"As an international student, I indulged in quite a bit of analysis before choosing a taught masters programme in Cognitive Studies. I finally chose Sheffield because the course seemed to be very flexible, appeared to encourage students to proactively direct their learning and most importantly, seemed to support an interdisciplinary approach."

"During my one year at Sheffield, I found this judgement to be justified. Moreover, I found myself in an inclusive environment, in the company of friendly people and kind and encouraging professors, who were always willing to go the extra mile to help us students out. The academic atmosphere in the University is diverse, and competitive without being cut-throat. The staff (both in the Philosophy Department, and in the Psychology and language departments) are highly experienced, enthusiastic and broad-minded. The lectures, seminars and conferences succeed in addressing the heterogeneity - in interest and ability - in the student population."

Photo of Andrea BlomqvistAndrea Blomqvist, Cognitive Studies MA 2017

"The Cognitive Studies MA is excellent for any motivated student, for there is both the pressure to be academically productive and the space to reassess ones' academic goals and redirect oneself accordingly (and should the latter be the case, there is plenty of input available)."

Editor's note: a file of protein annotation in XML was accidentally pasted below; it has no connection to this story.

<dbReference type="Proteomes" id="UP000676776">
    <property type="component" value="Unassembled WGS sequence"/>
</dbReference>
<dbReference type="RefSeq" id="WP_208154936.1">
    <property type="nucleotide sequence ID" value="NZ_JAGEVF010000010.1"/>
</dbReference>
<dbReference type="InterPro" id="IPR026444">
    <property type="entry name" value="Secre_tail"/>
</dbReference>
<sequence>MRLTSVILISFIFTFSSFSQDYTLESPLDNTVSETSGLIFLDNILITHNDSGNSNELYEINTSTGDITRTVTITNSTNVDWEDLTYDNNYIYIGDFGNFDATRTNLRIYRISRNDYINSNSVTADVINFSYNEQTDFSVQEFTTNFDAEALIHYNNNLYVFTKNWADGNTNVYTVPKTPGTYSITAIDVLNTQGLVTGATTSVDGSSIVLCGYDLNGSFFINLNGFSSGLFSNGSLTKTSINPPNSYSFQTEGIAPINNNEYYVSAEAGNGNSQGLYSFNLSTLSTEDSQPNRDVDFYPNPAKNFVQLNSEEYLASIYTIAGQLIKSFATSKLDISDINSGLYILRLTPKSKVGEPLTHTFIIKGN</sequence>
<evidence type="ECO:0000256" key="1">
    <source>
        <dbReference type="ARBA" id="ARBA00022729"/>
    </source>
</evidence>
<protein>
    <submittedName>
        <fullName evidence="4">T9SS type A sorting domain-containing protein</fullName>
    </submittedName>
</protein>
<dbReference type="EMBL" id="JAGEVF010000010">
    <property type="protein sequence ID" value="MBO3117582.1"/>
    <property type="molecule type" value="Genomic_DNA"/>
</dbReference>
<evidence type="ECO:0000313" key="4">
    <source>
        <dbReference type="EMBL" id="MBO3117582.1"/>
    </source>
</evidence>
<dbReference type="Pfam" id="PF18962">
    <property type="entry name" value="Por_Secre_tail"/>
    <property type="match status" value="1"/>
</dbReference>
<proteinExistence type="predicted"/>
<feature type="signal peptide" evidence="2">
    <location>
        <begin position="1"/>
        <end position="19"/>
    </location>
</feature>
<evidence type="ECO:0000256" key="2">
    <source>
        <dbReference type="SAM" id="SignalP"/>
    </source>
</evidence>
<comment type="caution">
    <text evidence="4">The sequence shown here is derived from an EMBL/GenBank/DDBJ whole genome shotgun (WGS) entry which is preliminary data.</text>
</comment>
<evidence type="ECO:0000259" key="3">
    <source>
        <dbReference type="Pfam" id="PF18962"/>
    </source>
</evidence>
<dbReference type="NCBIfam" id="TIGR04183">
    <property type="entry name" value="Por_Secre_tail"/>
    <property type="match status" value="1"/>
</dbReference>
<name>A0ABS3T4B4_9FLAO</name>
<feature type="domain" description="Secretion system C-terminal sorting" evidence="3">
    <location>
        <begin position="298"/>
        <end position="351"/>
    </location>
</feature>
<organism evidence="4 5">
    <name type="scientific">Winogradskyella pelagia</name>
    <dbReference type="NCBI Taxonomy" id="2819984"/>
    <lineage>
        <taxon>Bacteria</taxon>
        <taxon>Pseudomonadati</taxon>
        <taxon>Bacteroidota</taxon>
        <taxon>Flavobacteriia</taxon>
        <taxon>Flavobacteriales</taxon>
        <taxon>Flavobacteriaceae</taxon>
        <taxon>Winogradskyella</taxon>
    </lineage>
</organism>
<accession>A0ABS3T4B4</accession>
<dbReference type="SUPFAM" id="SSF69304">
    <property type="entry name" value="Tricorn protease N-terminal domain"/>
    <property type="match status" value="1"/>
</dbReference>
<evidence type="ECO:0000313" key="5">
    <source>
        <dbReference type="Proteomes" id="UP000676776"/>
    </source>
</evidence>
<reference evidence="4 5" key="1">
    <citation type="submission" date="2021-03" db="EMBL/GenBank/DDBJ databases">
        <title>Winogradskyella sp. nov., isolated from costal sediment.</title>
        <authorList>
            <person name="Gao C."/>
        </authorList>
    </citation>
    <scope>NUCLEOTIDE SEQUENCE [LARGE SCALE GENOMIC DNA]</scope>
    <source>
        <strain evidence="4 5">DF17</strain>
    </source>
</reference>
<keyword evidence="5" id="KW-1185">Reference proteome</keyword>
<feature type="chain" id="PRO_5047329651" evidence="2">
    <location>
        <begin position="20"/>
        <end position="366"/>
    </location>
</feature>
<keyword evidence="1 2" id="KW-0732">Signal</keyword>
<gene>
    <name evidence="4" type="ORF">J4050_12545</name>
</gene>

"Having completed an undergraduate degree in Philosophy, I chose the Cognitive Studies MA programme because I wanted to take a more interdisciplinary, empirically-informed perspective on the philosophy of mind. I found the wide range of modules offered in a variety of departments appealing, and this was not paralleled by any other university in the UK."

"During the MA, I found that not only did I benefit from the interdisciplinary focus of the modules, but I also benefited greatly from being surrounded by students from different academic backgrounds - ranging from Psychology and Philosophy to Neuroscience and even Music. This often made for interesting discussions in seminars and was especially valuable in the Cognitive Studies Seminar."

"Despite the freedom of module choice that this programme offers, it still provides a focused route and prepares you well for a PhD. I started the year not feeling that I had the skills or grit necessary to undertake a PhD, and it turned out that this MA was the perfect stepping stone. I developed as an independent researcher, learned how to focus my research questions and improve my writing style, and several members of the department advised me on my PhD proposal and funding applications. Whether you’re planning on going on to a PhD or not, I’d wholeheartedly recommend the Cognitive Studies programme for all the above reasons, but also because you’d be joining such a friendly and supportive philosophy department."


Contact Us

The current Director of Studies is Dr. Luca Barlassina

If you would like further information, please contact us:

Or you can ask a student:

Photo of Viktoria KononovaMy name is Viktoria, and I am from the North-West of Russia. Before coming to Sheffield to pursue a Master's in cognitive science, I studied clinical psychology for 5 years. My PhD thesis focuses on interoception, or perception of the physiological state of the body. I have broad interests in philosophy of psychology, philosophy of mind and feminism.